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As a hormone, 17OHP also interacts with the progesterone receptor.
17-Hydroxyprogesterone is a natural progestin and in pregnancy increases in the third trimester primarily due to fetal adrenal production.
This hormone is primarily produced in the adrenal glands and to some degree in the gonads, specifically the corpus luteum of the ovary. Normal levels are 3-90 ng/dl in children, and in women, 15-70 ng/dl prior to ovulation, and 35-290 ng/dl during the luteal phase.
17-Hydroxyprogesterone is not the same compound as 17-hydroxyprogesterone caproate. 17-Hydroxyprogesterone caproate is a synthetic (artificial) hormone that is similar in structure to medroxyprogesterone acetate and megestrol acetate.
The terminology is confusing because 17P is used both to refer to the natural hormone and the artificial/synthetic hormone. It is preferable to refer to the synthetic hormone as 17-OHPC.
Measurements of levels of 17-hydroxyprogesterone are useful in the evaluation of patients with suspected congenital adrenal hyperplasia as the typical enzymes that are defective, namely 21-hydroxylase and 11β-hydroxylase, lead to a build-up of 17OHP. In contrast, the rare patient with 17α-hydroxylase deficiency will have very low or undetectable levels of 17OHP. 17OHP levels can also be used to measure contribution of progestational activity of the corpus luteum during pregnancy as progesterone but not 17OHP is also contributed by the placenta.
The use of 17-hydroxyprogesterone caproate in pregnancy to prevent preterm birth is not recommended without further study according to two authorities. A 2006 Cochrane Review concluded "...important maternal and infant outcomes have been poorly reported to date... information regarding the potential harms of progesterone therapy to prevent preterm birth is limited". There was a similar conclusion from a review by Marc Keirse. Three clinical studies of 250 mg/week of i.m. 17-hydroxyprogesterone caproate have all shown a trend for an increase in pregnancy loss due to miscarriage compared to placebo. There has also been a study in rhesus monkeys in which all rhesus fetuses exposed to 1 and 10 times the human dose equivalent of 17-hydroxyprogesterone caproate died in utero. Currently, 17-hydroxyprogesterone caproate is a category D progestin according to the FDA (evidence of fetal harm). There is speculation that the castor oil in the 17-hydroxyprogesterone caproate formulation may not be beneficial for pregnancy.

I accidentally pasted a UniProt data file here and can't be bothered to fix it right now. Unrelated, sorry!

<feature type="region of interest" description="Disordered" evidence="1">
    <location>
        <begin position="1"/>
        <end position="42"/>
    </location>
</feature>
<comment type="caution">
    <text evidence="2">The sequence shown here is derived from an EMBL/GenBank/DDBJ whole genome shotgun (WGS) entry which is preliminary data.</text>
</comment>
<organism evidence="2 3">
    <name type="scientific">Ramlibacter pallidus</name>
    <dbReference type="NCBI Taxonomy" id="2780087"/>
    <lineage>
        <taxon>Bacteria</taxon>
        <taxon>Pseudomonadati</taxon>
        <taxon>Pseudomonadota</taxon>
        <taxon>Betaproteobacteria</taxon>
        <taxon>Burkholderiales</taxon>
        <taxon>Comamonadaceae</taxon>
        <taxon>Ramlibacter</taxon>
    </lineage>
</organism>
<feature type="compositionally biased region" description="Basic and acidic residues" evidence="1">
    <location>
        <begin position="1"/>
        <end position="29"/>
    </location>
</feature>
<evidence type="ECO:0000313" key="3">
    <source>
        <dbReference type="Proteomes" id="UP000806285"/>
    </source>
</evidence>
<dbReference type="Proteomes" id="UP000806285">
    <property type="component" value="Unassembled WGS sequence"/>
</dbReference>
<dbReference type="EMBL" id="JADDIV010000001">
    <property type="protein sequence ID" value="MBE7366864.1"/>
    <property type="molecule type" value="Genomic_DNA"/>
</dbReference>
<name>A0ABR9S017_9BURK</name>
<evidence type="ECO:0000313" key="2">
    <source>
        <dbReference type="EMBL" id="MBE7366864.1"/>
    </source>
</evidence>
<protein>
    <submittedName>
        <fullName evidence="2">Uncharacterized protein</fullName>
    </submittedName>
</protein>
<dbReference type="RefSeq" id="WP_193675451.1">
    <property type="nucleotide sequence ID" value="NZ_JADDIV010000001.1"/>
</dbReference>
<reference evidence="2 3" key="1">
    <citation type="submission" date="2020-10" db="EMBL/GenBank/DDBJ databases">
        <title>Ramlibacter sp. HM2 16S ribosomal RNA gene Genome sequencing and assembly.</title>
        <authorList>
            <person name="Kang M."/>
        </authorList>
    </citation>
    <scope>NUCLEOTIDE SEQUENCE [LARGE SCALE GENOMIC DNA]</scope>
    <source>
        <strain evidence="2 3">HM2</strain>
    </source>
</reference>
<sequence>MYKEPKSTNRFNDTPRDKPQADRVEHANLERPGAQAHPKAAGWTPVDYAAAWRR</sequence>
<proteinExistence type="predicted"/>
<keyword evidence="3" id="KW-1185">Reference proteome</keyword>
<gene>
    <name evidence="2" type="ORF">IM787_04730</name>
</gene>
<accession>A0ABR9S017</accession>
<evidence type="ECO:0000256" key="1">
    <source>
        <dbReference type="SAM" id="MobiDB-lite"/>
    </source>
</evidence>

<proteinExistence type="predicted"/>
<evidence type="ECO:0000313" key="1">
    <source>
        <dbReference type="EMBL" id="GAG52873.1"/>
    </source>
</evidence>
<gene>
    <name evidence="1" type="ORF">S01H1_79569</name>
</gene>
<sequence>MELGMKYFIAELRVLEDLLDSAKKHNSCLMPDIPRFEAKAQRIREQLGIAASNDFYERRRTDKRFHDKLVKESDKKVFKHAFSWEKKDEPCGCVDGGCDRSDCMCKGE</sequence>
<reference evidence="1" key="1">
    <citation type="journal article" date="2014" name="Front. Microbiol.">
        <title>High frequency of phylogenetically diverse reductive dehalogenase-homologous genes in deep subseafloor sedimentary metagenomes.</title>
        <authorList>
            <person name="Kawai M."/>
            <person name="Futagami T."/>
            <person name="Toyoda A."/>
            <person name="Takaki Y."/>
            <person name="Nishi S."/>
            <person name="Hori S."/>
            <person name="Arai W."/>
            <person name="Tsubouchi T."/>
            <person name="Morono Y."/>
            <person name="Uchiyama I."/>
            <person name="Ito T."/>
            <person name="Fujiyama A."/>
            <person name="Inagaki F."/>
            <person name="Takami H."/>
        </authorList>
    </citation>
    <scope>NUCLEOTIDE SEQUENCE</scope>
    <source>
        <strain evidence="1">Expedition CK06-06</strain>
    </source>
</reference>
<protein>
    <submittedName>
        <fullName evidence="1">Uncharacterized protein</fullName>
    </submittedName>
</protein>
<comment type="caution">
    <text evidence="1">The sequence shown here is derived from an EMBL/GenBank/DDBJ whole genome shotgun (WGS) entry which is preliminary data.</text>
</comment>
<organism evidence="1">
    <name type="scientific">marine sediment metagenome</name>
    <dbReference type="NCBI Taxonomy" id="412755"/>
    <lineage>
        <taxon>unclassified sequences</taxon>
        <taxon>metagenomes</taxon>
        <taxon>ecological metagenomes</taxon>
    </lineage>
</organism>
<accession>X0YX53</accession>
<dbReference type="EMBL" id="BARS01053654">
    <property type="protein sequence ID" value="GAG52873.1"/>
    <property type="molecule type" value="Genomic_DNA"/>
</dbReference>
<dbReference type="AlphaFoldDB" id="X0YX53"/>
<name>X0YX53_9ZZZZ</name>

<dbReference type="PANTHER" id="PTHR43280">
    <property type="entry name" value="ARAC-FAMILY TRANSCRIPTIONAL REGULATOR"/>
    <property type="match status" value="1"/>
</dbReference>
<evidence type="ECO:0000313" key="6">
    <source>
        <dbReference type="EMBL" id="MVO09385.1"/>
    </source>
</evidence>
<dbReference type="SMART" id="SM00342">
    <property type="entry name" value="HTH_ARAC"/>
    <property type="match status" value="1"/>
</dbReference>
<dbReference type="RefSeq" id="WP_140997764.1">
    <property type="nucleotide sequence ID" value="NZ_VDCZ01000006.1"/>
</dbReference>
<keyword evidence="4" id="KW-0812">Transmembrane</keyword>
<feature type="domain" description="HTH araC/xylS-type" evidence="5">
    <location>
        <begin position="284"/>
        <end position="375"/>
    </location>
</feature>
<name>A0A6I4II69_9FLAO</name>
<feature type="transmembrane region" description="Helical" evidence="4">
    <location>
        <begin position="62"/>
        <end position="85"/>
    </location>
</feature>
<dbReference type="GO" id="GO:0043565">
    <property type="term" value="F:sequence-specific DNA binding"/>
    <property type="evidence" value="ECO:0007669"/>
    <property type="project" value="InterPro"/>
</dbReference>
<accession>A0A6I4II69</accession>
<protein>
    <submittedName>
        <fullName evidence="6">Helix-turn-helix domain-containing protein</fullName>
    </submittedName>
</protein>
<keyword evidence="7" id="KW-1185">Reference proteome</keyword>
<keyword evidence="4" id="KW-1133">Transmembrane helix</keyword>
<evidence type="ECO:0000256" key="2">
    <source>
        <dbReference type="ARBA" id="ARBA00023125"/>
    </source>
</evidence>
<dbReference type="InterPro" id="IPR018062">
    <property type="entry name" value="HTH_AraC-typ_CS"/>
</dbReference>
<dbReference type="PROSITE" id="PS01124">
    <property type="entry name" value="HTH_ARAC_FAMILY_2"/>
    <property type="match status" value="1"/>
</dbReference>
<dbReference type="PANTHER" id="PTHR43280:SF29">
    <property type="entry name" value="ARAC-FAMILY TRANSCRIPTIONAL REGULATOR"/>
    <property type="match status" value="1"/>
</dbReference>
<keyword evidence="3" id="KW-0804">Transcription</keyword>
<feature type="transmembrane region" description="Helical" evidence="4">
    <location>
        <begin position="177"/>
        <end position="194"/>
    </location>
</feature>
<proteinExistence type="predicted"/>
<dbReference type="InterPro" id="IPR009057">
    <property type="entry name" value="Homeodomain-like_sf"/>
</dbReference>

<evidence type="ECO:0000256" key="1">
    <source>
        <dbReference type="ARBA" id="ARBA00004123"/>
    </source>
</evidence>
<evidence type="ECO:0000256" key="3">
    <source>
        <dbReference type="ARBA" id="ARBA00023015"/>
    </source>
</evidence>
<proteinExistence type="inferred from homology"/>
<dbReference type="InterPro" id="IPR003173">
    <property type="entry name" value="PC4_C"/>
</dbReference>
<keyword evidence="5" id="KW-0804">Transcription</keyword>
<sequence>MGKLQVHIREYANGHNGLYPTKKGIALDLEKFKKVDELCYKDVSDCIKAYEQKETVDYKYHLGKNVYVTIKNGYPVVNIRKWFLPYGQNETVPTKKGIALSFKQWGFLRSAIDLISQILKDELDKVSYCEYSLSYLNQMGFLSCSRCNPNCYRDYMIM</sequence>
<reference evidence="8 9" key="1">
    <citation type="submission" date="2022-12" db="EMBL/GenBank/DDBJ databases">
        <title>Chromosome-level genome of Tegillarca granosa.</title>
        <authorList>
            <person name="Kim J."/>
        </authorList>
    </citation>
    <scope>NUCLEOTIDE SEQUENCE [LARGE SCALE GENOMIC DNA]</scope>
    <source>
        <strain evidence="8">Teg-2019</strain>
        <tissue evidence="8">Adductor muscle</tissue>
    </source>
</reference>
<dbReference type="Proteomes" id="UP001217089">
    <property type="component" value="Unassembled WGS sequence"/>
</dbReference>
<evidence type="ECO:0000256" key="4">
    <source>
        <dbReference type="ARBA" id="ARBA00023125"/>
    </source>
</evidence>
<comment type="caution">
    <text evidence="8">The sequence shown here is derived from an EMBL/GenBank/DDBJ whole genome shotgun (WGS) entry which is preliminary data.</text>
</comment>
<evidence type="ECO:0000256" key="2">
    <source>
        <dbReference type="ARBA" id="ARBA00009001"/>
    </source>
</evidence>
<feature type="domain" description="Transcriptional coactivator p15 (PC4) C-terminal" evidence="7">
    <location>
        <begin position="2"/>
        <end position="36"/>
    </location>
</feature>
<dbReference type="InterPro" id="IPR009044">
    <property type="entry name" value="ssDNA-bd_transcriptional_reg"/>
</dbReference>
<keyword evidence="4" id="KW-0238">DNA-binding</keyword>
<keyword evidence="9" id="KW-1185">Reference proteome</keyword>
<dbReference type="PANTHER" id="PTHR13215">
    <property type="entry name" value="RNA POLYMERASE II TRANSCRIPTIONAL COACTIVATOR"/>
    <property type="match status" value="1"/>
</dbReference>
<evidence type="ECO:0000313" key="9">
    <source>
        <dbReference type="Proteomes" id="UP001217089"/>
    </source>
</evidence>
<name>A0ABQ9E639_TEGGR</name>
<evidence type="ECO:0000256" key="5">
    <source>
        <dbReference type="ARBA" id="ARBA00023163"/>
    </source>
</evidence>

- ↑ 1.0 1.1 Yemini M, Borenstein R, Dreazen, et al. Prevention of premature labor by 17 alpha-hydroxyprogesterone caproate. Am J Obstet Gynecol. 1985;151(5):574-7.PMID 3976757.
- ↑ 2.0 2.1 Meis PJ; Society for Maternal-Fetal Medicine. 17 hydroxyprogesterone for the prevention of preterm delivery. Obstet Gynecol. 2005;105:1128-35.PMID 15863556.
- ↑ Dodd JM, Flenady V, Cincotta R, Crowther CA; The Cochrane Database of Systematic Reviews 2006 Issue 1
- ↑ Keirse MJNC. Progesterone and Preterm: Seventy Years of "Deja vu" or "Still To Be Seen"?. Birth, 2004 September; 31:3.
- ↑ Johnson JWC, Austin KL, Jones GS, Davis GH, King TM. Efficacy of 17 alpha-hydroxyprogesterone caproate in the prevention of premature labor. NEJM 1975 October. 293(14):675.
- ↑ Keirse MJNC, Progestogen administration in pregnancy may prevent preterm delivery. Br J Obstet Gynecol 1990 February; 97:149.
- ↑ Hendrix AG, et al. Embriotoxicity of sex steroidal hormones in nonhuman primates: II. Hydroxyprogesterone caproate, estradiol valerate. Teratology 1987 February. 35 (1): 129.
- ↑ Duke University Medical Center, New England Journal of Medicine, correspondence, vol 349.
- ↑ Hauth JC, Gilstrap LC, Brekken AL, Hauth JM. The effect of 17 alpha-hydroxyprogesterone caproate on pregnancy outcome in an active-duty military population. Am J Obstet Gynecol. 1983 May; 146(2): 187.
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